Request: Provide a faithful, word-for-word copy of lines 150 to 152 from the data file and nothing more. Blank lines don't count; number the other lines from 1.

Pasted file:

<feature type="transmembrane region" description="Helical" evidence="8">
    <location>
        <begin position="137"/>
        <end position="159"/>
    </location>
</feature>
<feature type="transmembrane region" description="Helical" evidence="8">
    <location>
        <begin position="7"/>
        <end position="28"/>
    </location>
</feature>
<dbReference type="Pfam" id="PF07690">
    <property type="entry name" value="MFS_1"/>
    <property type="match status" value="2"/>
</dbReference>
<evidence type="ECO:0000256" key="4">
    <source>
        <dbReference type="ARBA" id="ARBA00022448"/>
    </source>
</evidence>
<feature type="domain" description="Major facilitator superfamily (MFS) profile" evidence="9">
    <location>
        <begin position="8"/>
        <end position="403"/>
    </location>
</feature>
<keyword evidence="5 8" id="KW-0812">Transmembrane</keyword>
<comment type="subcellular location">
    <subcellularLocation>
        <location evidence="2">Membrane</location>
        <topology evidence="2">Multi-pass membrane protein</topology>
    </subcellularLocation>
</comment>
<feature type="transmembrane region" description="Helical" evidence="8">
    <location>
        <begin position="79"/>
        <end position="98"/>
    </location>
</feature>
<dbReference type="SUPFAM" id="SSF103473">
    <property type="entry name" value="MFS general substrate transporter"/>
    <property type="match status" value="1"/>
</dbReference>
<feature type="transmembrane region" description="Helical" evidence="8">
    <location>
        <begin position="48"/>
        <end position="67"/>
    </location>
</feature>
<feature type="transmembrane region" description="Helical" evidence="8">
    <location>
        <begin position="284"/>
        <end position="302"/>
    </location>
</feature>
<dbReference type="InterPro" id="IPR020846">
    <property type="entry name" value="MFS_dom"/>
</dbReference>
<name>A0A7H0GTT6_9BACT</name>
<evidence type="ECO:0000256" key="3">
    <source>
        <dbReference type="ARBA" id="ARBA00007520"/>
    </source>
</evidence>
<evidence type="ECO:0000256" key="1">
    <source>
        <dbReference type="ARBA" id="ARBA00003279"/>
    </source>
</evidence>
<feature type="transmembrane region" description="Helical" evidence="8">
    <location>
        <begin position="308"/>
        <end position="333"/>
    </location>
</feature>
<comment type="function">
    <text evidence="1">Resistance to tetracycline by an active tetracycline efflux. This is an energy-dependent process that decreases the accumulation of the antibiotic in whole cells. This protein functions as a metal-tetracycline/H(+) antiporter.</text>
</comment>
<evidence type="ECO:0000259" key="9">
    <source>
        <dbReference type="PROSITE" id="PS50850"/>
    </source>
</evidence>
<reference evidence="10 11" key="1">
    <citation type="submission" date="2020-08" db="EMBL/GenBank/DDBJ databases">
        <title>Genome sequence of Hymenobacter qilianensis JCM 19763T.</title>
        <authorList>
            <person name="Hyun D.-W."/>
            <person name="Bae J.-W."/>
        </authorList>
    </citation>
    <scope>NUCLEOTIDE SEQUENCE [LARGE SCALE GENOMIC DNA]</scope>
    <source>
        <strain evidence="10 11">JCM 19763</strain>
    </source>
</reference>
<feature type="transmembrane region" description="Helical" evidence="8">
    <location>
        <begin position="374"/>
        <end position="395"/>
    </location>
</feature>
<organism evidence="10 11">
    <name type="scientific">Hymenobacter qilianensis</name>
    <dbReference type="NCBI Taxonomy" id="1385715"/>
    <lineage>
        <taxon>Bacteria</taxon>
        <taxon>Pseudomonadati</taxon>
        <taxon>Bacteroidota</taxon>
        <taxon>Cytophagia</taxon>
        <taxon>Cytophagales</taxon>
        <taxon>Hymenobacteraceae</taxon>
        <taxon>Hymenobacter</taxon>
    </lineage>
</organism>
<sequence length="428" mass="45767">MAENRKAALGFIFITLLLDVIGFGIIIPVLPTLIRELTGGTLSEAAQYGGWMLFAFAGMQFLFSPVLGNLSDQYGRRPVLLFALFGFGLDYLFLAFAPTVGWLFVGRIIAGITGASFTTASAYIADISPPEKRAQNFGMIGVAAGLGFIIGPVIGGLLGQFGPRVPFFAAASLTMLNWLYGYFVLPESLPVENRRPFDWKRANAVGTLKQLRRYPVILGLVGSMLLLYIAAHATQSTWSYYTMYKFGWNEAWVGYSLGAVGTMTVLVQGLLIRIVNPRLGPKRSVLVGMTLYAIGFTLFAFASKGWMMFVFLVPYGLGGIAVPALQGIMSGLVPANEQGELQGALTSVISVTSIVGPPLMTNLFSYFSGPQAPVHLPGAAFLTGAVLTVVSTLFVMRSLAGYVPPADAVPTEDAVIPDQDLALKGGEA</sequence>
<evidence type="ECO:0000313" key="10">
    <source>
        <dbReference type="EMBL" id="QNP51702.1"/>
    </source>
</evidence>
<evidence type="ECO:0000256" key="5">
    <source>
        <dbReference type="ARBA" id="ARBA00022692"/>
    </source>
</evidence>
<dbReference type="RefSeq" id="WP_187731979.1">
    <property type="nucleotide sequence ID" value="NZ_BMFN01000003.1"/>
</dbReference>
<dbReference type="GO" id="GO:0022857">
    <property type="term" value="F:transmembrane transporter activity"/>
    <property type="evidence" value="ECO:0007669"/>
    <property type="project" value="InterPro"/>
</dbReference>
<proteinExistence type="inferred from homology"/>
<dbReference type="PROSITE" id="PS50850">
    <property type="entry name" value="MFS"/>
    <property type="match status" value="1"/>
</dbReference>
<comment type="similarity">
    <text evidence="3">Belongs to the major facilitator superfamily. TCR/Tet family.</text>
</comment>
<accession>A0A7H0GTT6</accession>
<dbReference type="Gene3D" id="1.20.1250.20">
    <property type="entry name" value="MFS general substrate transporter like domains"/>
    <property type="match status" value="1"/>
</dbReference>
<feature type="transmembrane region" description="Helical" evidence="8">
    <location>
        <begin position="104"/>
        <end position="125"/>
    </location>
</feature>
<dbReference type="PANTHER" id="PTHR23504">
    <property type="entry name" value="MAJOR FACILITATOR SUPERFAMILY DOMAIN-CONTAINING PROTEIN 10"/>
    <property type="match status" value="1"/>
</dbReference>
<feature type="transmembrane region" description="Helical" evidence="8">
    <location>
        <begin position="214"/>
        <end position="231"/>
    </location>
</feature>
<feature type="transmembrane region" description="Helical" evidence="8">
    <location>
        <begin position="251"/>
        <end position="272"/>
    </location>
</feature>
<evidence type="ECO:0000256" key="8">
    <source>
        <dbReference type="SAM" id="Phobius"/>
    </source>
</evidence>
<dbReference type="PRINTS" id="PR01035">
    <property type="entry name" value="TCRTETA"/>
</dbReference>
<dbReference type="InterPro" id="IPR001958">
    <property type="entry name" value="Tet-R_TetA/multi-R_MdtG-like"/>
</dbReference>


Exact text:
    <location>
        <begin position="104"/>
        <end position="125"/>